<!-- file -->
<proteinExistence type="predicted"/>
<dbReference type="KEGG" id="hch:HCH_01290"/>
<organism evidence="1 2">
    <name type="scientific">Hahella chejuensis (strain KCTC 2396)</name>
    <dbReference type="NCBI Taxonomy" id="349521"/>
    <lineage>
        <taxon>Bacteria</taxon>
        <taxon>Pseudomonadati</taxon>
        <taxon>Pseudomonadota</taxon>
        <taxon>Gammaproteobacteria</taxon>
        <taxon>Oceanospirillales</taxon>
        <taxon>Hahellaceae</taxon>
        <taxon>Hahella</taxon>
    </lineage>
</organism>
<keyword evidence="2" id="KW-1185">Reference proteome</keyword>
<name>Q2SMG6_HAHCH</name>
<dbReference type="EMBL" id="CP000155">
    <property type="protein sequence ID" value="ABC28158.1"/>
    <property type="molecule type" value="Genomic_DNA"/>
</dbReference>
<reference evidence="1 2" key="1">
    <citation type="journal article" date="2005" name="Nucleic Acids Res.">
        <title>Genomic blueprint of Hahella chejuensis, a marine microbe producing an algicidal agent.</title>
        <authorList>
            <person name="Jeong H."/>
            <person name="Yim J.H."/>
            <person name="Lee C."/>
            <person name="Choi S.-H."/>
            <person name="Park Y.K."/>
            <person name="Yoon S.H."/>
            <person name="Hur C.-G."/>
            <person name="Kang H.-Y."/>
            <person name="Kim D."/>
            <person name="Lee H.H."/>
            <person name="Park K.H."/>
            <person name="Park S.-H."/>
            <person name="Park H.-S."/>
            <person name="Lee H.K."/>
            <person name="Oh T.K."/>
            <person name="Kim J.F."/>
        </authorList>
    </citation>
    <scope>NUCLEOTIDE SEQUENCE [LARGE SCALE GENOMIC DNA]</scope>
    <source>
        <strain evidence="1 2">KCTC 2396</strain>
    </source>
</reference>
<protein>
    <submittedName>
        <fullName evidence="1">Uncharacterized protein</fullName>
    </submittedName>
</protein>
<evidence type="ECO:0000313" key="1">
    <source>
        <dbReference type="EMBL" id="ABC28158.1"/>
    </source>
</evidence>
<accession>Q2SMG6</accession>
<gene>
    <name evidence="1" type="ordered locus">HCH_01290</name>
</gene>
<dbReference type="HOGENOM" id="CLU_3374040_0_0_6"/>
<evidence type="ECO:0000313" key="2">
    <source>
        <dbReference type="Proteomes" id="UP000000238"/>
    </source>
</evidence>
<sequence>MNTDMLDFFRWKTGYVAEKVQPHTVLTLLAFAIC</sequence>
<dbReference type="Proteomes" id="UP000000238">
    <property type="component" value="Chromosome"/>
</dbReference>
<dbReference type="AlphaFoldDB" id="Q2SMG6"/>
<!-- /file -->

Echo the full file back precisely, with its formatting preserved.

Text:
<proteinExistence type="predicted"/>
<dbReference type="KEGG" id="hch:HCH_01290"/>
<organism evidence="1 2">
    <name type="scientific">Hahella chejuensis (strain KCTC 2396)</name>
    <dbReference type="NCBI Taxonomy" id="349521"/>
    <lineage>
        <taxon>Bacteria</taxon>
        <taxon>Pseudomonadati</taxon>
        <taxon>Pseudomonadota</taxon>
        <taxon>Gammaproteobacteria</taxon>
        <taxon>Oceanospirillales</taxon>
        <taxon>Hahellaceae</taxon>
        <taxon>Hahella</taxon>
    </lineage>
</organism>
<keyword evidence="2" id="KW-1185">Reference proteome</keyword>
<name>Q2SMG6_HAHCH</name>
<dbReference type="EMBL" id="CP000155">
    <property type="protein sequence ID" value="ABC28158.1"/>
    <property type="molecule type" value="Genomic_DNA"/>
</dbReference>
<reference evidence="1 2" key="1">
    <citation type="journal article" date="2005" name="Nucleic Acids Res.">
        <title>Genomic blueprint of Hahella chejuensis, a marine microbe producing an algicidal agent.</title>
        <authorList>
            <person name="Jeong H."/>
            <person name="Yim J.H."/>
            <person name="Lee C."/>
            <person name="Choi S.-H."/>
            <person name="Park Y.K."/>
            <person name="Yoon S.H."/>
            <person name="Hur C.-G."/>
            <person name="Kang H.-Y."/>
            <person name="Kim D."/>
            <person name="Lee H.H."/>
            <person name="Park K.H."/>
            <person name="Park S.-H."/>
            <person name="Park H.-S."/>
            <person name="Lee H.K."/>
            <person name="Oh T.K."/>
            <person name="Kim J.F."/>
        </authorList>
    </citation>
    <scope>NUCLEOTIDE SEQUENCE [LARGE SCALE GENOMIC DNA]</scope>
    <source>
        <strain evidence="1 2">KCTC 2396</strain>
    </source>
</reference>
<protein>
    <submittedName>
        <fullName evidence="1">Uncharacterized protein</fullName>
    </submittedName>
</protein>
<evidence type="ECO:0000313" key="1">
    <source>
        <dbReference type="EMBL" id="ABC28158.1"/>
    </source>
</evidence>
<accession>Q2SMG6</accession>
<gene>
    <name evidence="1" type="ordered locus">HCH_01290</name>
</gene>
<dbReference type="HOGENOM" id="CLU_3374040_0_0_6"/>
<evidence type="ECO:0000313" key="2">
    <source>
        <dbReference type="Proteomes" id="UP000000238"/>
    </source>
</evidence>
<sequence>MNTDMLDFFRWKTGYVAEKVQPHTVLTLLAFAIC</sequence>
<dbReference type="Proteomes" id="UP000000238">
    <property type="component" value="Chromosome"/>
</dbReference>
<dbReference type="AlphaFoldDB" id="Q2SMG6"/>